I’m standing in a white room with a digital projector that blasts a square of white light on a white wall. In the centre is a shaky drawing of a light switch. A cartoon finger comes up from the lower left hand corner and flips the switch. The projection goes black, then light, then black, then light, while an accompanying soundtrack reverberates off the walls, “Click. Clack. Click. Clack.”
Someone mutters, “He’s taking a swipe at that guy who won the Turner.” “What guy?” asks his friend. “You know, The Lights Going On and Off Guy.” The Turner Prize, named for J. M. W. Turner is presented annually to a British artist under 50. Organized by the Tate, the winner gets £40,000. In 2001, Martin Creed won for his installation, Work No. 227: the lights going on and off, in which lights in an empty room go on and off at 5 second intervals.
Today at the National Gallery of Victoria in Melbourne, the work of Scottish artist David Shrigley is showing. In addition to Light Switch, 2007, the show includes a robot vacuum with felt tipped pens attached to it, which drives around making drawings on the floor, an inflatable, badly-drawn swan, and a wall painting of a black dot. There’s also a room that invites museum-goers to take part in a life drawing session, though the model isn’t live. Instead, a disproportionate sculpture of an anatomically awkward man is the focus. At timed intervals it blinks and releases liquid into a bucket at its feet. Visitors apply themselves earnestly to their masterpieces, with a museum docent on hand to replenish supplies of paper and pastels.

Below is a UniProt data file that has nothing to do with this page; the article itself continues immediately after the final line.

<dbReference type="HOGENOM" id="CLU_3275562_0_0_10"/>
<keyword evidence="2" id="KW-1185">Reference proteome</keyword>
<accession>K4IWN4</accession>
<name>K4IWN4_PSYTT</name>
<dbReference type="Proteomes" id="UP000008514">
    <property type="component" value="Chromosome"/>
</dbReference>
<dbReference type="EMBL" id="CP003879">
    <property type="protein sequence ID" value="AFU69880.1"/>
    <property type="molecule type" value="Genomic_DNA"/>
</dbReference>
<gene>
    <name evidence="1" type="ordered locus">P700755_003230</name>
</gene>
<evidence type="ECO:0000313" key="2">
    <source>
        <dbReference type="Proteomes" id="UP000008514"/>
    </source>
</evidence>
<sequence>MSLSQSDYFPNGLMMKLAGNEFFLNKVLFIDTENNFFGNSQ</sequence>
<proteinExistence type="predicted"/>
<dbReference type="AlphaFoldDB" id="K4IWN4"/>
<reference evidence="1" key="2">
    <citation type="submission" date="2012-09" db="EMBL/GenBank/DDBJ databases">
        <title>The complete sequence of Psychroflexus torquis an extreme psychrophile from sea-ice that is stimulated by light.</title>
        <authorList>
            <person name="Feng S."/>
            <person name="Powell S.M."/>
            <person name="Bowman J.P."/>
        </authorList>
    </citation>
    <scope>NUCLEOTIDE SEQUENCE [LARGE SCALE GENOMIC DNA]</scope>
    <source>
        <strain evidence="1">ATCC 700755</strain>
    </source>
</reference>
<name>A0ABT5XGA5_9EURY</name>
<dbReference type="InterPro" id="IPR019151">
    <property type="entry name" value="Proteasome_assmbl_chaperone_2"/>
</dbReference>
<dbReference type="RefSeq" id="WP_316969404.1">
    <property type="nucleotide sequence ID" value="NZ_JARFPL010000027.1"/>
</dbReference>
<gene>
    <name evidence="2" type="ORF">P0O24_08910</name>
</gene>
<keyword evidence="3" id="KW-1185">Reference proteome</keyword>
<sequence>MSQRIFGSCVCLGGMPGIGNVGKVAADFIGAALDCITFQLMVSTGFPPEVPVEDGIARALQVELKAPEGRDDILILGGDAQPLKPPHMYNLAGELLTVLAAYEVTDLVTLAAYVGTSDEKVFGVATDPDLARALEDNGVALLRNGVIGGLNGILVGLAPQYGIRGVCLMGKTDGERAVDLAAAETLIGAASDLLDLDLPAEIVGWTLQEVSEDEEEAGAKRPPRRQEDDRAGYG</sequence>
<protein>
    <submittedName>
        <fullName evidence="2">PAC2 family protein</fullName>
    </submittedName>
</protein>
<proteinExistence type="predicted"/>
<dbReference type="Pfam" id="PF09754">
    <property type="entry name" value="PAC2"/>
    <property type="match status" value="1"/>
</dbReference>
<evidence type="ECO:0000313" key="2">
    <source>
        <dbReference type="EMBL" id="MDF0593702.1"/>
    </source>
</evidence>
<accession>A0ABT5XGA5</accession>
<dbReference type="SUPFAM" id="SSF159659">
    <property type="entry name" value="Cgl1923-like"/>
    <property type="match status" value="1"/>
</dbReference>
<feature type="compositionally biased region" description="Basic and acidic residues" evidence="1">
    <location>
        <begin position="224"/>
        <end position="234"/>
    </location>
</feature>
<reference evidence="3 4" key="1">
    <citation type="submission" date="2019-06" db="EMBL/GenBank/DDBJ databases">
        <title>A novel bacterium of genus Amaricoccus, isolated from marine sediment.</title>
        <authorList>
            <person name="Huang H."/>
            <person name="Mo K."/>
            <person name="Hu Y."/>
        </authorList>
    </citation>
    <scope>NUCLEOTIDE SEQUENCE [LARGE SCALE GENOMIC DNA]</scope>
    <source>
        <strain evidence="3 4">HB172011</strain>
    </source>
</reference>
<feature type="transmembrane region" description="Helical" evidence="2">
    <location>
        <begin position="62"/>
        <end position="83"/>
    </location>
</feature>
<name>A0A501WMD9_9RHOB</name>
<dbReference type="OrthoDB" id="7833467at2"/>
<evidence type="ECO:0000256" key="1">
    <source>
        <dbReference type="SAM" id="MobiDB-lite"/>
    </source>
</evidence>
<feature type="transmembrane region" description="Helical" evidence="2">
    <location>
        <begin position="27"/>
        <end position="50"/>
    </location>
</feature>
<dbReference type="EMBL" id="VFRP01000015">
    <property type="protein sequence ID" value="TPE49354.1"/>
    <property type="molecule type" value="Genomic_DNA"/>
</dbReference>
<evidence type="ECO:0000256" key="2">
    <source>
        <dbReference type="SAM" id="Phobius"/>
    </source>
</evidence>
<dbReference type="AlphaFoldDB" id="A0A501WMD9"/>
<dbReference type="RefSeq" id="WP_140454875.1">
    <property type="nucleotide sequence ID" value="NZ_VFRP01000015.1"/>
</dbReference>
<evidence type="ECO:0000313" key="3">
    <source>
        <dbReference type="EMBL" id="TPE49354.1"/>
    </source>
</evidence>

Out in the foyer, the artist has built a free-standing gift shop and stocked it with tea towels, buttons, books and postcards. “He’s saying what everyone’s feeling,” someone whispers near the cash register. I fondle a button that reads, “I speak for everyone.”
PS: “At a time when political correctness is valued over honesty I would also like to say “Right on!” (Madonna, on live television, while handing Martin Creed the Turner Prize)
“In the end, everything is a gag.” (Charlie Chaplin)
“Wit is educated insolence.” (Aristotle)
Esoterica: Also on view at The National Gallery of Victoria is the first retrospective of the work of French fashion designer Jean Paul Gaultier. “Fashion is not art. Never,” says Gaultier. Nevertheless, red spotlights and velvet-lined rooms showcase the designer’s underwear-as-outerwear, man-skirts, garbage bag dress, kilts made from flea market finds, mermaid gowns and pink satin cone-shaped bras. “Fashion is about what you look like,” says Gaultier, “which translates to what you would like to be like.” Says David Shrigley, “I don’t think I’ve ever made any conscious decision to be a comic artist, but to me there’s something quite anarchic about comedy.” As for the Turner Prize — Shrigley was a finalist in 2013. His iphone App Light Switch can be downloaded for free, so that you, too, can turn the lights on and off.
The Boxed Memories Series Box #05
encaustic on wood, 19 x 19 inches
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